Texas jury orders Alex Jones to pay parents of Sandy Hook victim more than $4 million in defamation suit


A Texas jury awarded the parents of one of the victims of the deadly shooting at Sandy Hook Elementary School over $4 million in the damages trial of "Infowars" host Alex Jones. The conspiracy theorist and far-right broadcaster had earlier been found liable for defamation in a default judgment issued by District Judge Maya Guerra Gamble over his false claims the 2012 shooting was "a hoax" in repeated comments over the past decade.

Neil Heslin and Scarlett Lewis, whose 6-year-old son Jesse was one of 20 children and six adults killed during the shooting at Sandy Hook Elementary School in Newtown, Connecticut, on Dec. 14, 2012, sued Jones and his media company, Free Speech Systems, in 2018. The couple originally sought at least $150 million in compensatory damages. Jurors voted first to determine how much of that Jones should be ordered to pay, and arrived at over $4 million. They will deliberate again to decide whether Heslin and Lewis are given an additional award for punitive damages, and, if they are, what that number will be.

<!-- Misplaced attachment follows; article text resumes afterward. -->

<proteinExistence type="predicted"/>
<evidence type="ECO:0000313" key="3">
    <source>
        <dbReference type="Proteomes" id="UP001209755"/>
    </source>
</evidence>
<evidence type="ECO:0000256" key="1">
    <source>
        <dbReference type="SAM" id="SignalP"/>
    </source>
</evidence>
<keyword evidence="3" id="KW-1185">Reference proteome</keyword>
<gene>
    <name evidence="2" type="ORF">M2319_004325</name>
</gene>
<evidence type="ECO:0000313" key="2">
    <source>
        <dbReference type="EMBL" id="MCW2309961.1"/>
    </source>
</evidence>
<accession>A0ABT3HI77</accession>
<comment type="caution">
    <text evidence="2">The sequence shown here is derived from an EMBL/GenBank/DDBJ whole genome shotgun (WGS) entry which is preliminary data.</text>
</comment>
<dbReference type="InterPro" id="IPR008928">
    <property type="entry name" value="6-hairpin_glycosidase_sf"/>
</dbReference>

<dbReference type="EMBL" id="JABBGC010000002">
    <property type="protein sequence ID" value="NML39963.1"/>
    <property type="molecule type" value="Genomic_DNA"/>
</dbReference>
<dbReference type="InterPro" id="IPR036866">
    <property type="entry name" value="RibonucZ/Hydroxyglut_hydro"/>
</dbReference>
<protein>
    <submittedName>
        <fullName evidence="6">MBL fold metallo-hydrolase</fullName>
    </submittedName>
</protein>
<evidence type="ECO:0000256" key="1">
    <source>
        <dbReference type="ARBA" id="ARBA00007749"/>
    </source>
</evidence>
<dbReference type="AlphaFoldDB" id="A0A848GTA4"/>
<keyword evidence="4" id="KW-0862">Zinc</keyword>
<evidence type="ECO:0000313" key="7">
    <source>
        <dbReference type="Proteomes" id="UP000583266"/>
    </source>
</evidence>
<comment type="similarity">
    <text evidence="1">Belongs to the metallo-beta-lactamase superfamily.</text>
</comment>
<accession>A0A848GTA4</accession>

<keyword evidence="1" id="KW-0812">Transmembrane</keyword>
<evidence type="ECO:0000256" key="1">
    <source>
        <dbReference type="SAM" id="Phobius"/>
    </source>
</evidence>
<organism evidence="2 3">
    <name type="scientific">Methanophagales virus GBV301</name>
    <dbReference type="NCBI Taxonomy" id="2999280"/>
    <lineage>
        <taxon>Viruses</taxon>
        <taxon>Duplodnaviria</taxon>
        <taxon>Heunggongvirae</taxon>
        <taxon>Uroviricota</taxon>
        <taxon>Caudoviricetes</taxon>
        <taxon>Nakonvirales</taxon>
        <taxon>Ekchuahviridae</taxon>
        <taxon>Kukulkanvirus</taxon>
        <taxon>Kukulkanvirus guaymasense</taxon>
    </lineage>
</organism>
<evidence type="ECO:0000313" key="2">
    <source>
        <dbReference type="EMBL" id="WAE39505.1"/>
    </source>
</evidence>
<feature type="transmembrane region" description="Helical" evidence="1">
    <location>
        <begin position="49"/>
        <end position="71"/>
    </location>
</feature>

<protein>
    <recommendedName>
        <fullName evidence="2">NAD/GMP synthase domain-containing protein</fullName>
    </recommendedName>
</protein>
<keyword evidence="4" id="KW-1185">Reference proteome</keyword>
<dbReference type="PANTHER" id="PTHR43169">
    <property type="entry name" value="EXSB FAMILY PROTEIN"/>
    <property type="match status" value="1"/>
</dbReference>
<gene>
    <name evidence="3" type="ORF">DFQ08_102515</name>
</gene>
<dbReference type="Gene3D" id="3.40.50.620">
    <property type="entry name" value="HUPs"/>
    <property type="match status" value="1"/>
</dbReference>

Judge Guerra Gamble, who presided over the defamation suits brought against Jones in Texas, issued rare default judgments last fall that found Jones and Infowars liable for defamation and emotional distress. The judge's orders cited the harassment that Heslin, Lewis and other families of Sandy Hook victims endured at the hands of Jones' followers as a direct result of his allegations about the shooting, in addition to the defendant's "flagrant bad faith and callous disregard" for court procedures throughout the hearings.

The Sandy Hook tragedy remains one of the deadliest mass shootings in U. S. history. Jones acknowledged in court Wednesday that he knows "it's 100% real."

But for years Jones claimed the shooting was "staged," a "false flag" devised with intent to increase gun control, with "crisis actors" supposedly posing as the victims' grieving family members. He publicized these allegations on his Infowars website, which features stories and videos promoting outlandish conspiracy theories and is widely considered a "fake news" machine. The site has published, and in several instances retracted, a number of blatantly false stories in addition to those related to the Sandy Hook massacre. Jones has faced multiple lawsuits — including some filed by other families of Sandy Hook victims — as well as accusations of discrimination and sexual harassment.

Court records show Jones made more than $165 million between 2015 and 2018 selling items like survivalist gear and dietary supplements on Infowars.... (Read more)

Submitted 5 days ago

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